People living with alopecia may feel like they are alone in living with their skin condition, but it is more common than people might think.
Worldwide, about 160 million people have some form of alopecia and lose their hair – either in patches, on their head, or all over their body.
Alopecia areata is an autoimmune disease; it is not contagious. This means people with alopecia have immune systems that mistake healthy hair follicles for dangerous cells and attack them.
Hair loss looks different for everyone who has alopecia. Some people might lose small patches of hair in different areas, including:
Other signs of alopecia might include:
There are several types of alopecia, but 3 main forms of the condition. Alopecia areata is for people who have patchy hair loss. These patches are usual round or oval shaped, and might eventually spread to a more complete hair loss. Alopecia areata totalis is the loss of all hair on the scalp. Alopecia areata universalis results in the loss of all hair on the head, face, and body.
Alopecia affects people of all ages, genders, and racial and ethnic groups, although some people are slightly more likely to start experiencing hair loss than others. Both children and adults can have alopecia areata.
Research shows women experience alopecia areata more than men, and certain people of color live with alopecia more than white people – specifically Asian American, African American, and Hispanic individuals. According to the National Alopecia Areata Foundation, more than 80 percent of people affected by alopecia start to show signs of hair loss by age 40. Roughly 40 percent start losing hair by age 20.
While the exact cause(s) remain unknown, scientists believe multiple genetic factors are at work. People with a family history of alopecia or have other autoimmune conditions have a slightly higher chance of developing the condition. It remains unclear what causes the hair loss to start.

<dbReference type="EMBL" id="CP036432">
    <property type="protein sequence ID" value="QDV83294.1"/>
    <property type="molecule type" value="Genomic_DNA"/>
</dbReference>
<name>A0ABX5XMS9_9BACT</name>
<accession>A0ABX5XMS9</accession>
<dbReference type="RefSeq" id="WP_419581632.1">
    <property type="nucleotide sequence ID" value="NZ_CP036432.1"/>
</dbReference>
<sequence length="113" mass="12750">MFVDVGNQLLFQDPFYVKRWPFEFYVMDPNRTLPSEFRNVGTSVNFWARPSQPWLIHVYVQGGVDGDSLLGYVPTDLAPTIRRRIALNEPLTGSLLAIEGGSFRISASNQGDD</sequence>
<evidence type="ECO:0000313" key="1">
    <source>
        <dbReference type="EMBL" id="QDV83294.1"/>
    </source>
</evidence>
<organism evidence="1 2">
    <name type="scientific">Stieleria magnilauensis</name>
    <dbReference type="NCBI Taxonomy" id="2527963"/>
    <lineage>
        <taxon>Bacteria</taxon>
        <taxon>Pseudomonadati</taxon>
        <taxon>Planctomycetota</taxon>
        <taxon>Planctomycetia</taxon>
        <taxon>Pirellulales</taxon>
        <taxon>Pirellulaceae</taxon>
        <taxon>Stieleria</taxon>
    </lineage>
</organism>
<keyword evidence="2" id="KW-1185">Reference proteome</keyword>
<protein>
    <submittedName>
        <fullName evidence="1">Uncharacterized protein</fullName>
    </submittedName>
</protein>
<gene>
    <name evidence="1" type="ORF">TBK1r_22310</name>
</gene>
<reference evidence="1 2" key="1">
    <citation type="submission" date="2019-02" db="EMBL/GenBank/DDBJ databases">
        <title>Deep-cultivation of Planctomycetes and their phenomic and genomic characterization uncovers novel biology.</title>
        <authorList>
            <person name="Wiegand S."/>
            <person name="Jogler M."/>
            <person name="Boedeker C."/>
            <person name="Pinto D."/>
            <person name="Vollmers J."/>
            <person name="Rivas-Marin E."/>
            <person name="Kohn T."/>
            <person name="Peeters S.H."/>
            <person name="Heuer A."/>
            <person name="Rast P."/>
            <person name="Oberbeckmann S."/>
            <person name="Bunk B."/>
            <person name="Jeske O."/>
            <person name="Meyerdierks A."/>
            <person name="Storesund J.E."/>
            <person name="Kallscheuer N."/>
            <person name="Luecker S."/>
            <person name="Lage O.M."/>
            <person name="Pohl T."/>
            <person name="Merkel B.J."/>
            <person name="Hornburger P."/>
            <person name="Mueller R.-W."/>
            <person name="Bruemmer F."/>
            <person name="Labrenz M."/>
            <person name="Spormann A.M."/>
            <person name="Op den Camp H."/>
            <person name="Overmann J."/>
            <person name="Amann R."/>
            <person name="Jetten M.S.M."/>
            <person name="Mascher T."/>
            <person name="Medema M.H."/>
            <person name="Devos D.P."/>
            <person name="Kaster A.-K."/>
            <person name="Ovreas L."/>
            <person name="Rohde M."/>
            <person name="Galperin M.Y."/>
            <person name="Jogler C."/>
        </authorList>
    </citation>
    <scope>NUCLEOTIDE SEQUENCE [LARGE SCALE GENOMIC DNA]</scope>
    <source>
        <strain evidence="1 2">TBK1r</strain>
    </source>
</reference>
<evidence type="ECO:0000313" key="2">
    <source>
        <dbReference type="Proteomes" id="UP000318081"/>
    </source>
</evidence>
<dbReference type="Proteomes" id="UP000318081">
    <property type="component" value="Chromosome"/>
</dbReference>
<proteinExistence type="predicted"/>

A visit to a dermatologist will help to determine whether any hair loss is alopecia areata. During an appointment, a dermatologist will ask about the patient’s family history and personal health history, and examine some of their hairs. A biopsy or blood test may be done if deemed necessary.
“Based on how much hair a person has lost and how long the hair loss has been going on, there are different treatment options available,” said Beth Lertzman, MD, a dermatologist with Rochester Regional Health. “Adults and children will have different options, as well.”
There are some topical treatments available, such as corticosteroids, anthralin, or minoxidil. These options can help regrow hair for some patients with mild to moderate alopecia.
Patients with more severe alopecia might be prescribed methods that are more concentrated. Contact immunotherapy is a form of treatment that aims to stop the body’s immune system from attacking healthy hair follicles. A provider will apply a chemical to areas of skin affected by hair loss during a weekly in-office visit. There are also oral medications called JAK inhibitors that lessen the response of the body’s immune system, which allows hair to regrow for some patients.
Dermatologists will also help patients explore cosmetic options such as:
“We have a variety of options to help anyone who comes to us about alopecia treatment,” Dr. Lertzman said. “No matter your age or what stage of hair loss you are in, we are ready to help you live the life you want to live.”
Whether you are considering your first dermatological consultation or returning for another visit, we are here to help. Our highly trained and well-experienced dermatology team will listen to your concerns and help you decide the next right steps to take to care for your skin.Explore Your Options